Time and again, the thing I find myself coming back to is Nina’s speech to Kostya at the end of The Seagull:
”I think I know now, Kostya, that what matters in our work – whether you act on the stage or write stories – what really matters is not fame, or glamour, not the things I used to dream about – but knowing how to endure things. How to bear one’s cross and have faith.”
This is it. I think that the most important thing for a writer to have, to develop, is resilience: the ability to endure. Your work may be lauded or derided, talked up to the heavens or turned down; most likely (or at least what seems to matter most) it’ll be the latter. And each time you have to pick yourself up and carry on. And in a smaller, and less dramatic way, a lot of the time it’ll be a battle even to sit down at the computer each day – but you just have to do it. You have to find within yourself the capacity to endure, to bounce back, to carry on to – (to quote the words of another playwright whom no doubt someone else will cite as their pearl of wisdom) fail and fail again and each time try to fail a little better. And you have to have, or find faith: because despite all of the friends and directors and literary managers who can try to help or offer praise or advice or criticism, at the end of the day you’re on your own. No-one can write your play but you, and you must keep your own sanctuary lamp, keep following your own northern star.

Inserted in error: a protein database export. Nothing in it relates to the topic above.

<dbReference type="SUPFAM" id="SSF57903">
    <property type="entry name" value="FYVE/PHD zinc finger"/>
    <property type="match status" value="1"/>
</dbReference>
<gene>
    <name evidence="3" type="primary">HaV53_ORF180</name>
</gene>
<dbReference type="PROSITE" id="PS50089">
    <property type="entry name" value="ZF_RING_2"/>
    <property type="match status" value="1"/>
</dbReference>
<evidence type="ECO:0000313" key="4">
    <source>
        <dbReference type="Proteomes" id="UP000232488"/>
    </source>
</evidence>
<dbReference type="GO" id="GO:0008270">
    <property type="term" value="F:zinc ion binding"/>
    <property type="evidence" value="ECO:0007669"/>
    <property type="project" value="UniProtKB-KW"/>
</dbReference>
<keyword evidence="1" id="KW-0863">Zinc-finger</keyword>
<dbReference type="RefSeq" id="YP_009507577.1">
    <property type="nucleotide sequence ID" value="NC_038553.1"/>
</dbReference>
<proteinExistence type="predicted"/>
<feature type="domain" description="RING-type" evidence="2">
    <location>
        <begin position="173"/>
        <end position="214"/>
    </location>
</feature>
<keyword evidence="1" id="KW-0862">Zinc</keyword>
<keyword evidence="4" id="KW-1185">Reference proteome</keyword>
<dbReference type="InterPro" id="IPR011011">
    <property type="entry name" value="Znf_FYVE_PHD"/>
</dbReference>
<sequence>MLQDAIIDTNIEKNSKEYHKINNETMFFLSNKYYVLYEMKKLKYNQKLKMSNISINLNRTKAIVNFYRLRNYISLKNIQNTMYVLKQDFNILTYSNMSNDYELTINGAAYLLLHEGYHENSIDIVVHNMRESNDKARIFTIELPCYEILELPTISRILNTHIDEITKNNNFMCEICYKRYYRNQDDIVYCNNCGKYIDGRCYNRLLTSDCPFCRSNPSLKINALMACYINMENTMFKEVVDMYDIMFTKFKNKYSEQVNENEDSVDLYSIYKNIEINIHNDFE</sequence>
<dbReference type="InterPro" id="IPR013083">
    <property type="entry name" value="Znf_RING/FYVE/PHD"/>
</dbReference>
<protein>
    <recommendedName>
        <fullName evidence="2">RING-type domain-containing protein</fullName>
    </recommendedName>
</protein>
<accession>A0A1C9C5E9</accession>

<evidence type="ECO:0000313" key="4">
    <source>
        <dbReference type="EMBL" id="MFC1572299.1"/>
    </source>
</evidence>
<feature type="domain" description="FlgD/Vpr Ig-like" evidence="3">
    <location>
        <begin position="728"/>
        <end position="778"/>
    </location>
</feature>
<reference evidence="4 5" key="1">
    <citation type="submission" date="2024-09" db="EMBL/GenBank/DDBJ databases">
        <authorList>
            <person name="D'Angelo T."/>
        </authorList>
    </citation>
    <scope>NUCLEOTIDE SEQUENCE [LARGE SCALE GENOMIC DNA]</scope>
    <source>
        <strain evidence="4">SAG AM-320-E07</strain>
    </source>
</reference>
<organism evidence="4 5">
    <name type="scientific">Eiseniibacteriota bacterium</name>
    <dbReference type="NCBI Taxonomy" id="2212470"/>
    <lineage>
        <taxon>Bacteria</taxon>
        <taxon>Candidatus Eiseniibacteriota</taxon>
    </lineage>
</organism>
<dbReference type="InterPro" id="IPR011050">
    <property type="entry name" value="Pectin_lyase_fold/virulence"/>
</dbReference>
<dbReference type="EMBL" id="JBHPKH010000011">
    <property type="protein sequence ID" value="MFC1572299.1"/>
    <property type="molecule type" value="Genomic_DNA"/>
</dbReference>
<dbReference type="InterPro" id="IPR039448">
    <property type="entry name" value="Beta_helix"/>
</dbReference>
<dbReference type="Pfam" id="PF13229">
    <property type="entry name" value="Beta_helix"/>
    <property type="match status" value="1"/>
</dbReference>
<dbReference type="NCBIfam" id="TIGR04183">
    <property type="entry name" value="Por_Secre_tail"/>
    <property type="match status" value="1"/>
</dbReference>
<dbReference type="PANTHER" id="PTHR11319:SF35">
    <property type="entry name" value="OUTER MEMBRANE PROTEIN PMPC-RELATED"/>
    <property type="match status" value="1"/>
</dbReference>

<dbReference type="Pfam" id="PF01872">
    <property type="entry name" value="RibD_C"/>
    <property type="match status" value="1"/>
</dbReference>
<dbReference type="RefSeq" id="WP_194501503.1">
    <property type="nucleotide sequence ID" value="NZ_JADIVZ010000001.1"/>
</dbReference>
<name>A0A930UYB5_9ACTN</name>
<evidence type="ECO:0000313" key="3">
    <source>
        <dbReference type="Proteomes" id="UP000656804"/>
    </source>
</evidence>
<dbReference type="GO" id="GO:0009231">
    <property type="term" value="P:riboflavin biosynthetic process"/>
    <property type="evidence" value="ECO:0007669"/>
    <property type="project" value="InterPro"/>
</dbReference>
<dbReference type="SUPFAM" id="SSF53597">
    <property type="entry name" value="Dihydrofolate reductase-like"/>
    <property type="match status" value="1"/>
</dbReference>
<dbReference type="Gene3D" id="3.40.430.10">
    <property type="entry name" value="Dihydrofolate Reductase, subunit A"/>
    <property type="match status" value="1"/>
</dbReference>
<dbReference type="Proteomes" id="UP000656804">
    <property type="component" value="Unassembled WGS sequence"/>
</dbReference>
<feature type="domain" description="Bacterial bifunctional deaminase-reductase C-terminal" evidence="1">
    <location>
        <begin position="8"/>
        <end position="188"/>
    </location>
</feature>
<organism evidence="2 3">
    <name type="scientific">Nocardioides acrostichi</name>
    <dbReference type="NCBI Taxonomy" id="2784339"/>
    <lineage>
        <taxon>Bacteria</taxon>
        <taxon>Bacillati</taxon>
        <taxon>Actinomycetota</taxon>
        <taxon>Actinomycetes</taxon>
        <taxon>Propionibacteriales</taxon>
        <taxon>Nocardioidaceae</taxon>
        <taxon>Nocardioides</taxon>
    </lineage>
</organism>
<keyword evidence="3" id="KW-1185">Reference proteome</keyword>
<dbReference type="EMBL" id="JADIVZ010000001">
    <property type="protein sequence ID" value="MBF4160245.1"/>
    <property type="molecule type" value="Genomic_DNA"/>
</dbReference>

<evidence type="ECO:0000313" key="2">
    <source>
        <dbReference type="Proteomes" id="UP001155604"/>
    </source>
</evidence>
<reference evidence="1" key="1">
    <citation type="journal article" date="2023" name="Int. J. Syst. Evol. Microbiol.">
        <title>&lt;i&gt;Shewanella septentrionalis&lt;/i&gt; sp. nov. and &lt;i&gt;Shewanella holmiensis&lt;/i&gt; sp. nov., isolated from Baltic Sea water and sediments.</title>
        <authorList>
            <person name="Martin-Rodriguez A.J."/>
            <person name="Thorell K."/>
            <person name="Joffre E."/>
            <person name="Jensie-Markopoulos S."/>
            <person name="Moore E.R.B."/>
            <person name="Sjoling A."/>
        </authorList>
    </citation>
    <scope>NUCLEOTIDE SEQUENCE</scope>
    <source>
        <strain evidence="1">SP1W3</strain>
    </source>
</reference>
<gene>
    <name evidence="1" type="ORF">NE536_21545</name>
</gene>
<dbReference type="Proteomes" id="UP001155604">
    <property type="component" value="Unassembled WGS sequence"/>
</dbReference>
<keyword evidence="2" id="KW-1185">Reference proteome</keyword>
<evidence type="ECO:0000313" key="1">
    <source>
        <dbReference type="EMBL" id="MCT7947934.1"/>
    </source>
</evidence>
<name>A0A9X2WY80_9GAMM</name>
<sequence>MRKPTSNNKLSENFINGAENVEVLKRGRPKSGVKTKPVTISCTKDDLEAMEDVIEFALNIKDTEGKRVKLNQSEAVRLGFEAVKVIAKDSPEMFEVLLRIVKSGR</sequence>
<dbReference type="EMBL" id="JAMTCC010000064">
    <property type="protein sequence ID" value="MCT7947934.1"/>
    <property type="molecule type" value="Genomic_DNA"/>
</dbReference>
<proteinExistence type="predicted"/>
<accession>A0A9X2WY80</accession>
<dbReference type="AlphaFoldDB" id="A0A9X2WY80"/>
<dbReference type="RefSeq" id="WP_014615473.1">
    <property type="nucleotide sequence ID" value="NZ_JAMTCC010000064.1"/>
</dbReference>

For the Royal Court: Leaves
Other theatre includes: Notes to Future self (Birmingham Rep.), Guardians (Hightide).